Yuna Cho (U. Of Hong Kong) and Winnie Jiang (INSEAD) recently analyzed the differences in behavior between two types of employees: 1.) those who approach their work as a calling and 2.) those who approach it as a job only. The job-focused employees find their motivation in financial rewards and in career success. But those who approach their work as a calling have an intrinsic motivation to do their work. Cho and Jiang found that, compared with job-focused employees, calling-focused employees were much more likely to engage in OCBs. Cho and Jiang also discovered that although people who pursue a calling aren’t primarily in it for money, money tends to follow. Cho and Jiang noticed that managers were especially likely to select calling-focused employees to receive raises and promotions.
Marina N. Astakhova (U. of Texas at Tyler) finds that up to a certain point, a healthy passion for one's work leads to an increase in OCBs. Like calling-oriented employees, they tend to see OCBs as part of their work rather than a distraction from it. She is quick to add, though, that past a certain point, or directed in the wrong ways, passion can become destructive. She finds that passion leads to OCBs, but only so long as employees keep their work in harmony with the rest of their lives.
In addition to personal callings or passions, a connection to an organization's social mission can provide an important source of meaning. A study by Madeline Ong (Singapore Management University), David M. Mayer (University of Michigan), Leigh P. Tost (USC), and Ned Wellman (USC), revealed that Corporate Social Responsibility (CSR) efforts often lead to organizational citizenship behaviors. While many companies engage in CSR to enhance their reputation, this new research shows that CSR also has an important effect within the organization by shaping employees' attitudes and behaviors.
Put it in Practice
While meaningful work can be a positive force, it's not a silver bullet. Meaningful work can also be misused and misdirected. The task for leaders is to allow for and enable meaningful work without doing so in an overbearing or manipulative way. Here are three areas to focus on your organization:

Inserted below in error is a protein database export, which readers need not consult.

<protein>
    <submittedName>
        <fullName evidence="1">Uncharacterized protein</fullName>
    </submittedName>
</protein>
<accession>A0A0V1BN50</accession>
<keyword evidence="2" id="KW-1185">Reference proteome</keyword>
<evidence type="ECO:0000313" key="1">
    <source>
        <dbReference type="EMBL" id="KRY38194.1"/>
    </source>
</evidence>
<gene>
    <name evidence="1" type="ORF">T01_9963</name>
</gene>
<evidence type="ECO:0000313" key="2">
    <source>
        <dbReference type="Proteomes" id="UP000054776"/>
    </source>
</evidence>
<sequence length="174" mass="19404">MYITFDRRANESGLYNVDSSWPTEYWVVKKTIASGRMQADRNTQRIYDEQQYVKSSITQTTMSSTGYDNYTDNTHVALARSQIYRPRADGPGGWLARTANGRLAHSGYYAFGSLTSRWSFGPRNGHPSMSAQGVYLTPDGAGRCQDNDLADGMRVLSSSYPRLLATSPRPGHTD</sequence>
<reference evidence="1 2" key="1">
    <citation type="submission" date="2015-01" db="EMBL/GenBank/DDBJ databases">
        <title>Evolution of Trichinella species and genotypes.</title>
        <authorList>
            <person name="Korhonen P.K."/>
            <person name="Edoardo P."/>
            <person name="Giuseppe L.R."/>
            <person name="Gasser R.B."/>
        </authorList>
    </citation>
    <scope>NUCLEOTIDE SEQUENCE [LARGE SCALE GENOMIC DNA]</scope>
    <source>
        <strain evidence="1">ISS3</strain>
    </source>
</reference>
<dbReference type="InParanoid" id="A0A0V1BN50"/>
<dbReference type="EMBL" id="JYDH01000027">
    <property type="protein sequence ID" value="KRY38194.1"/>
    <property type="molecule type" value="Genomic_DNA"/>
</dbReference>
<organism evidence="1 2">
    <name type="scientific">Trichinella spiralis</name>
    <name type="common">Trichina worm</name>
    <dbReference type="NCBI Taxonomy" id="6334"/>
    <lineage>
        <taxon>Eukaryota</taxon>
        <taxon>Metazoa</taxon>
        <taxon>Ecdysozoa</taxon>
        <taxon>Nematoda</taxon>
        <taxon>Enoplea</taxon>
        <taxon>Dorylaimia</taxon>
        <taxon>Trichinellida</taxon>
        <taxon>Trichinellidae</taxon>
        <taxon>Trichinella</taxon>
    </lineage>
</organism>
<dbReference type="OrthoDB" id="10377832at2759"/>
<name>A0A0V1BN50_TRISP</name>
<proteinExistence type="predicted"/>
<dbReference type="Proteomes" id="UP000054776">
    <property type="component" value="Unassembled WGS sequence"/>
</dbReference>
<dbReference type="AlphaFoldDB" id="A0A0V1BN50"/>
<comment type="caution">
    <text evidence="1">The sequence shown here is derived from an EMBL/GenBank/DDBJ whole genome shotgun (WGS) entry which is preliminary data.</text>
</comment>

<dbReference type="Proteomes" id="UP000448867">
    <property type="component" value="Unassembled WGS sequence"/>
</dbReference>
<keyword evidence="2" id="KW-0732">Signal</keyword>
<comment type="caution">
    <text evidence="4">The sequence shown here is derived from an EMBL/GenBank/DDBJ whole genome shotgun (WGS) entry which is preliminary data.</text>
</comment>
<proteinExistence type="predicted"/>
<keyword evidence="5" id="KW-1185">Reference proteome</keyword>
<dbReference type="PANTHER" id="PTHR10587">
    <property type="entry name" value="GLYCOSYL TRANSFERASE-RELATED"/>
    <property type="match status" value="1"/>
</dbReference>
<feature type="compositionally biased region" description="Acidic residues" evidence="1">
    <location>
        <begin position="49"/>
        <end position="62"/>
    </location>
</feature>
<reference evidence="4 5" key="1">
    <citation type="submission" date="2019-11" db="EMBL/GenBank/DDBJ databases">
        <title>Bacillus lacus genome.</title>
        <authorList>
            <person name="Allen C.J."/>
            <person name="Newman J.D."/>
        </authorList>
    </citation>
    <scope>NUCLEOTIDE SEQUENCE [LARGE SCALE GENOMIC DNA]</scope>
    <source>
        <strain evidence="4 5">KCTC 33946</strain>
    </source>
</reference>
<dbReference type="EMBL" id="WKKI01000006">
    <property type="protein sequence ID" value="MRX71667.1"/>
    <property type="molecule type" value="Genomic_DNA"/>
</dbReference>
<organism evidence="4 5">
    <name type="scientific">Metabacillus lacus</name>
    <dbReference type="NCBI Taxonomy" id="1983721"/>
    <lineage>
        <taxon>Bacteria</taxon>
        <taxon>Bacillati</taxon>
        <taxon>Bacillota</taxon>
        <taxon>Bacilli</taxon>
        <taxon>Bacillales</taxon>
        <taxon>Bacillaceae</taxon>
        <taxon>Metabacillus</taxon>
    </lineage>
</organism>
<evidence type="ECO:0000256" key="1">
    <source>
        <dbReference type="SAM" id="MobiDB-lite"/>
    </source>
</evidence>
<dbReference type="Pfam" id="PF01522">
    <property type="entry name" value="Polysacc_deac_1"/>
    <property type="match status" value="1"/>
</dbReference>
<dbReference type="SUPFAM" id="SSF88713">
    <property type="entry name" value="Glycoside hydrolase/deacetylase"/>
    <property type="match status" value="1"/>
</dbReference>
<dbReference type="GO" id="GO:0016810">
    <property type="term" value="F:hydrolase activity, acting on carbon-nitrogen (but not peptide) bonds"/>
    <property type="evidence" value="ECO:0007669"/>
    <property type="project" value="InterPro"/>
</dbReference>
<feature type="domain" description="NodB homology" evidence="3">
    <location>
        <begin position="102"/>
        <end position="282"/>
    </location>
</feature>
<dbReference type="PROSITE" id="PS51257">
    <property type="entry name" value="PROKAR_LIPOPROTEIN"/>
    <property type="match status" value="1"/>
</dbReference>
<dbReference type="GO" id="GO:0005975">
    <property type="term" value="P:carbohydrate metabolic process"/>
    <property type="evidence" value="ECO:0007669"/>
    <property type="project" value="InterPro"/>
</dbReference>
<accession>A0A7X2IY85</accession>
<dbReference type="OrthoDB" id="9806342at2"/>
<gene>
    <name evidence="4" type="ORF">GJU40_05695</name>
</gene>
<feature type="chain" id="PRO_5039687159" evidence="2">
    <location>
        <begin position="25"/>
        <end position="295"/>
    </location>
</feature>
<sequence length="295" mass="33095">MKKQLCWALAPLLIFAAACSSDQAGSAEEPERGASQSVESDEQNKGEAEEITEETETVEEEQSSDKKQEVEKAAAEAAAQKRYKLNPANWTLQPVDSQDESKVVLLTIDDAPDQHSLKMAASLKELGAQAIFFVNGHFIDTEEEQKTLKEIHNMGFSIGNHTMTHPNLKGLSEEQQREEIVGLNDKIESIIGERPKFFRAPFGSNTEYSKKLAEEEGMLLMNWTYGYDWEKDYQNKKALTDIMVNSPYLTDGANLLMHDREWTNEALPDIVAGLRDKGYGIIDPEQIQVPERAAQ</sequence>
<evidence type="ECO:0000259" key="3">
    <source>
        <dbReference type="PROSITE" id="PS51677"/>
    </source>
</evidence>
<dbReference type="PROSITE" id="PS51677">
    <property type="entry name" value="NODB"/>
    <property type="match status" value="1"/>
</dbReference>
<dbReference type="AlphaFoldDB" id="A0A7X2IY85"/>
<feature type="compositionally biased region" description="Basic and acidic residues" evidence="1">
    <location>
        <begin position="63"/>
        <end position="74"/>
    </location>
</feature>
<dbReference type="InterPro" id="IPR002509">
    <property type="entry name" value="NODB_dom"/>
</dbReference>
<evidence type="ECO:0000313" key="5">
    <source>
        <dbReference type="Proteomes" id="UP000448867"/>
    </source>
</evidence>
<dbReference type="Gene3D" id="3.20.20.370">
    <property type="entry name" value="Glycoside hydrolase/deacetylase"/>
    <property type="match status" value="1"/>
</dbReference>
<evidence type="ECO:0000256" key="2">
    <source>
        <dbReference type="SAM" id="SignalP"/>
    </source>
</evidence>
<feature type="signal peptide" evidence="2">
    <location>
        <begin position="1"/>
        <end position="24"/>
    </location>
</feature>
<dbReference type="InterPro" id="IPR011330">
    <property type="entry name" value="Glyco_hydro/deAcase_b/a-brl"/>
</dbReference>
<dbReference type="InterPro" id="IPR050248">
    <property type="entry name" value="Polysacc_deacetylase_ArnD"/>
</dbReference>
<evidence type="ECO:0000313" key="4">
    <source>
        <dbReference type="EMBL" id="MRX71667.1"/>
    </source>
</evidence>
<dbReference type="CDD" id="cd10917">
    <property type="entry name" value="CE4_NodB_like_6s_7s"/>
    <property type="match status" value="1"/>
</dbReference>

Promote Passion—Not Obsession
Researchers make a helpful distinction between two kinds of passion: harmonious work passion and obsessive work passion. Taken too far, passion for work backfires because it causes work to take over one's life. For this reason, excessive passion crowds out OCB rather than encouraging OCB. People with obsessive passion are also more likely to pursue their goals in an unethical manner and they're more likely to burn out.
Select for Competence + Calling
Sometimes “managers misperceive their employees’ calling orientation toward work as evidence of better performance and a stronger commitment to the organization.” But it's important to recognize that a person who approaches work as a calling isn't automatically the best candidate for the job or promotion. Find instead an employee who is highly competent and feels called to their work.
Motivate, But Don’t Manipulate
Prior to the pandemic, The Atlantic writer Derek Thompson called "workism" one of the "most potent of the new religions competing for congregants." One of the side effects of the pandemic is that it caused, for many, a kind of "forced sabbatical" that separated them, for a time, from workism. Companies should take take note and recognize that meaningful work needs to be in harmony with the rest of employees' lives. If not, it will often backfire. As one pair of researchers notes, "there are limits on the pool of energy and resources available to employees...sustained levels of engagement will be difficult to achieve."
If employees aren't able to pursue the things they find meaningful outside work, then they won't experience meaning at work either. That's why leaders should aim to build a culture—not a cult—of meaningful work.